What is 5-Axis Machining?
5-axis CNC machining design makes it possible for the machine to move its cutting tools through the material being machined in 3D space along with rotation about the center of the spindle holding the cutting tools, as well as their inclination (the additional two axes)—the same kind of freedom, more or less, which the wrist of the human hand has. The machine functions on the x-, y-, and z- axes, just like conventional equipment. The difference between 3-axis and 5-axis CNC machining is the extra two axes. These are known, normally, as the a- and b- rotary axes.
The a-axis is the fourth. It refers to the rotational movement around the z-axis. The b-axis is the fifth. It allows for the inclinational movement around the basic y-axis. During the process of 5-axis CNC machining, the part or tooling can be moved in all five directions simultaneously. There are infinite design possibilities for manufacturing parts.
Advantages of 5-Axis Machining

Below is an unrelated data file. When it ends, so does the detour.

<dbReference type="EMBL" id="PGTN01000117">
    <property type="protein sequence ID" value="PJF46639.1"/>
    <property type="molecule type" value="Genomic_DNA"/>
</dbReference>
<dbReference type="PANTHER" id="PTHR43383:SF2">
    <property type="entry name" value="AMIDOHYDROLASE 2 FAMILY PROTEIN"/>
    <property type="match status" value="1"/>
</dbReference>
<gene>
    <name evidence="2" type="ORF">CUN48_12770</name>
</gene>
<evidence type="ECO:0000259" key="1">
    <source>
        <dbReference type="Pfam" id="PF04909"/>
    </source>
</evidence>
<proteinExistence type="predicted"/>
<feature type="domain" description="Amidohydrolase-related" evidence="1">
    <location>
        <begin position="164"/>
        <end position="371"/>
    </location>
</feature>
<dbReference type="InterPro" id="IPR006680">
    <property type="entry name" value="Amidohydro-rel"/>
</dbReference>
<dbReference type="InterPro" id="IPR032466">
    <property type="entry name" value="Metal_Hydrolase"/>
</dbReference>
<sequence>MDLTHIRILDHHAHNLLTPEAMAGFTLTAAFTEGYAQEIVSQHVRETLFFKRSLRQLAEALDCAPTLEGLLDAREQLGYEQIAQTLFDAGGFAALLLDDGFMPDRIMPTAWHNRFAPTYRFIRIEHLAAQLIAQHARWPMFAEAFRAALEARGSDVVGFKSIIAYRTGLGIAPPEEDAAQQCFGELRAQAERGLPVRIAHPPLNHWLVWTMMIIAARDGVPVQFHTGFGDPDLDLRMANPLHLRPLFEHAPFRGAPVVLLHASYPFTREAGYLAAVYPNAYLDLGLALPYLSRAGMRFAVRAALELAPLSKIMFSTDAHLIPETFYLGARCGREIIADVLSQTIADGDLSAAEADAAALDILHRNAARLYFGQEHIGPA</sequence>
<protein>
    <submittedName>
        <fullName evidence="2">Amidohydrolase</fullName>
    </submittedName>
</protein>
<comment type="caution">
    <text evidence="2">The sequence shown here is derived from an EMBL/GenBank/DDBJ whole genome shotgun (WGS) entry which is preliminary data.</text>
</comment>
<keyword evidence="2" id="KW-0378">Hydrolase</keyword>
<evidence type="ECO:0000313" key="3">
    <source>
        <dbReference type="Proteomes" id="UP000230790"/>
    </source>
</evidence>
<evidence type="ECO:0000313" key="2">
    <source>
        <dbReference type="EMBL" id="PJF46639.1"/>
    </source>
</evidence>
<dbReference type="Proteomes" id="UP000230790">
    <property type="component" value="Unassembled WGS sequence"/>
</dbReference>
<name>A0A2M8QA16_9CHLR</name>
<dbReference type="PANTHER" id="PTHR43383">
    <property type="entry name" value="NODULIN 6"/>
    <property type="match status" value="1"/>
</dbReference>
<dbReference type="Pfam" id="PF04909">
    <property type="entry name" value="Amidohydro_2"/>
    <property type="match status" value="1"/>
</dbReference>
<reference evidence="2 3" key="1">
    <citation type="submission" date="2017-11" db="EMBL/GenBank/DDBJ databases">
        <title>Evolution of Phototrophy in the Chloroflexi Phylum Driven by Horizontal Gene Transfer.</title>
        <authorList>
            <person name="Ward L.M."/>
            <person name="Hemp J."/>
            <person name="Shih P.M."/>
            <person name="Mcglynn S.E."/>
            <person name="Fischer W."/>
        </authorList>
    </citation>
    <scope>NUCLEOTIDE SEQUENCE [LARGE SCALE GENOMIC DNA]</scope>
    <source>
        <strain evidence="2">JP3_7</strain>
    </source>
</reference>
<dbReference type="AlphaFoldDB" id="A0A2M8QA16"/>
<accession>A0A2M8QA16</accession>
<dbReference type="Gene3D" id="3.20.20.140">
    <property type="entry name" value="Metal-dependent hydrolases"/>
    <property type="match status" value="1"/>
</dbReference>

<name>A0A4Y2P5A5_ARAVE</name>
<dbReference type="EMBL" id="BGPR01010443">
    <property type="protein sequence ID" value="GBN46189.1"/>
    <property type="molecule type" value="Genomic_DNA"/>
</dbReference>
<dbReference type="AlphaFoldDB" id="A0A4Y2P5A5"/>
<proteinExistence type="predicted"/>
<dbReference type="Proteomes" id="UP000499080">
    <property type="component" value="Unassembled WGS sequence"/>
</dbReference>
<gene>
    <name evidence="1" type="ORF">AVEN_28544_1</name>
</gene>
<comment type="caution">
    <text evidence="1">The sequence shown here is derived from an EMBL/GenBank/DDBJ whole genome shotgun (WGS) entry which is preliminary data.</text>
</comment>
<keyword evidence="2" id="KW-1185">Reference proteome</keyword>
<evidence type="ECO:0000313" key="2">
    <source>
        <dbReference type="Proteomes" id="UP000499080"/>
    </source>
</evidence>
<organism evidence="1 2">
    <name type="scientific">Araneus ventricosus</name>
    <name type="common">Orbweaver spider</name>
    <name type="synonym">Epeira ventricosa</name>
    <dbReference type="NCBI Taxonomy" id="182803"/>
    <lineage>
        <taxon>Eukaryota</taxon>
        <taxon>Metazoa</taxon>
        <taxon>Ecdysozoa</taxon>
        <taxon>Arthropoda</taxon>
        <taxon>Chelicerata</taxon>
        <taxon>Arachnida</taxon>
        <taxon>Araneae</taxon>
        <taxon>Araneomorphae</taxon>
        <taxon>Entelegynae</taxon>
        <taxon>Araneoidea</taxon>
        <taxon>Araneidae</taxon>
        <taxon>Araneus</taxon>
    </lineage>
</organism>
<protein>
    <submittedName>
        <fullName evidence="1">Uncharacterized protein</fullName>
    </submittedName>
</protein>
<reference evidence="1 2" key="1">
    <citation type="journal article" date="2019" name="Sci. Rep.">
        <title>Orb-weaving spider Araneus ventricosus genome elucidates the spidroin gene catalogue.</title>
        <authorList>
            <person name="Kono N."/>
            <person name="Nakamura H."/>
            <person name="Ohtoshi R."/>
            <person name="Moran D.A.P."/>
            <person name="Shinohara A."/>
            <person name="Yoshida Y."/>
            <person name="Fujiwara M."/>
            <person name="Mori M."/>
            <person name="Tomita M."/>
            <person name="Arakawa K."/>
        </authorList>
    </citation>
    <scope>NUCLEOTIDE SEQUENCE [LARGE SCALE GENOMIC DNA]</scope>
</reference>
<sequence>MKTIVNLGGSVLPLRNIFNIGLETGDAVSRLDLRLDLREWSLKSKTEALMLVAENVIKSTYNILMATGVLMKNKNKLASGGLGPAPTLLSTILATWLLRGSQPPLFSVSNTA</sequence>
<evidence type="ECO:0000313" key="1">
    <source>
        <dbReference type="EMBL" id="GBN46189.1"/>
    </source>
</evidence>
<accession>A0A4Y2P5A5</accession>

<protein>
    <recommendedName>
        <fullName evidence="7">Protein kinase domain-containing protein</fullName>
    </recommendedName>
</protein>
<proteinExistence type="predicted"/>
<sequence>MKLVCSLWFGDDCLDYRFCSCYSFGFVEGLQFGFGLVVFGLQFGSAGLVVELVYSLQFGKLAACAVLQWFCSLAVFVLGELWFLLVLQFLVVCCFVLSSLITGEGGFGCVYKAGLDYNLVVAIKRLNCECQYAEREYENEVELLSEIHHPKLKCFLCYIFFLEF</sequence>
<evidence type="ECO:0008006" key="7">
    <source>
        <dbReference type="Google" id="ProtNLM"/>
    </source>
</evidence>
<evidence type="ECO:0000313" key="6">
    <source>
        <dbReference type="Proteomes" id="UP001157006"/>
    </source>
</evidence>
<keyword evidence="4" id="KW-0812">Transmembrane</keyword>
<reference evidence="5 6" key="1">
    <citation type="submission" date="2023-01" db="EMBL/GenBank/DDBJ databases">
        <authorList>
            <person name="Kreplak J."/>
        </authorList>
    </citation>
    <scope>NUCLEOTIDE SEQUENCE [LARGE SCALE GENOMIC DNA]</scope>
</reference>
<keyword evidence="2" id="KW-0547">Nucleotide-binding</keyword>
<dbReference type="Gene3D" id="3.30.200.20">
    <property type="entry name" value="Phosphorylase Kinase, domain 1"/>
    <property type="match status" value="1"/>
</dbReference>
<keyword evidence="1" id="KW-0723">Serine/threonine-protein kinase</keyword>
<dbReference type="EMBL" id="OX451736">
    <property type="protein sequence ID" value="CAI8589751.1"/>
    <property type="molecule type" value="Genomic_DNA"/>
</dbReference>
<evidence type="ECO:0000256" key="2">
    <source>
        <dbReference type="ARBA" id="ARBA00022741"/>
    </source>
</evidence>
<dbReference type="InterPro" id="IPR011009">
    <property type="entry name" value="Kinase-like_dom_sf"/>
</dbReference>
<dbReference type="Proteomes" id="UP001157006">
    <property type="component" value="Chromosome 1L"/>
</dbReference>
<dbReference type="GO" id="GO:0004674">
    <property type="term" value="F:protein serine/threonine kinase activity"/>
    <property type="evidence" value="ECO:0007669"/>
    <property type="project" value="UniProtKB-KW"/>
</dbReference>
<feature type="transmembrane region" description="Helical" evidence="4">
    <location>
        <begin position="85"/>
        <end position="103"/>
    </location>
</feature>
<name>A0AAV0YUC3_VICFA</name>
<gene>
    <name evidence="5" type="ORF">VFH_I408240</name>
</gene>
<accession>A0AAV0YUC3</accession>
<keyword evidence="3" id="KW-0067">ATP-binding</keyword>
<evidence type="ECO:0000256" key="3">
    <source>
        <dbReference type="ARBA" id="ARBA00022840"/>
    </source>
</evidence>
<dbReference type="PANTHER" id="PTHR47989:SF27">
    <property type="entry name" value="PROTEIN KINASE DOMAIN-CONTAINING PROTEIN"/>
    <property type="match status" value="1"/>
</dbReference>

When you choose 5-axis CNC machining, the potential for increases in productivity is high. This is because you can create parts and custom products in a single setup. This saves time and energy when compared with a multiple step process. There is less fixture preparation required, so labor and time costs are minimal. Higher efficiency means more profits. This type of machining setup also promises higher accuracy and repeatability because the workpieces are not moved through several work stations.
A 5-axis machine can be expensive. Evaluate your needs and financial resources and do your research before committing to a purchase.
Proper maintenance of your CNC machines is essential for a successful machining operation. The practice will promote efficient performance of the equipment which translates into higher productivity. The servicing tasks will also prevent premature breakdown and complete failure of your machinery. Consequently, you will be able to avoid unexpected downtime and high repair charges. Here are some simple guidelines on preventative maintenance for CNC machines.
Lubricate the Components
There are multiple moving components in all CNC machines designed for manufacturing purposes. These should be lubricated or greased regularly to ensure smooth movement and performance. If the surfaces of pertinent parts are dry, friction will be generated during operation. This will translate into premature wear of the affected surfaces. In addition, your machines will become more prone to overheating and subsequent damage. You should note that the wrong lubrication could affect functionality. Therefore, check the owner’s manual for suitable recommendations.
Clean the Machine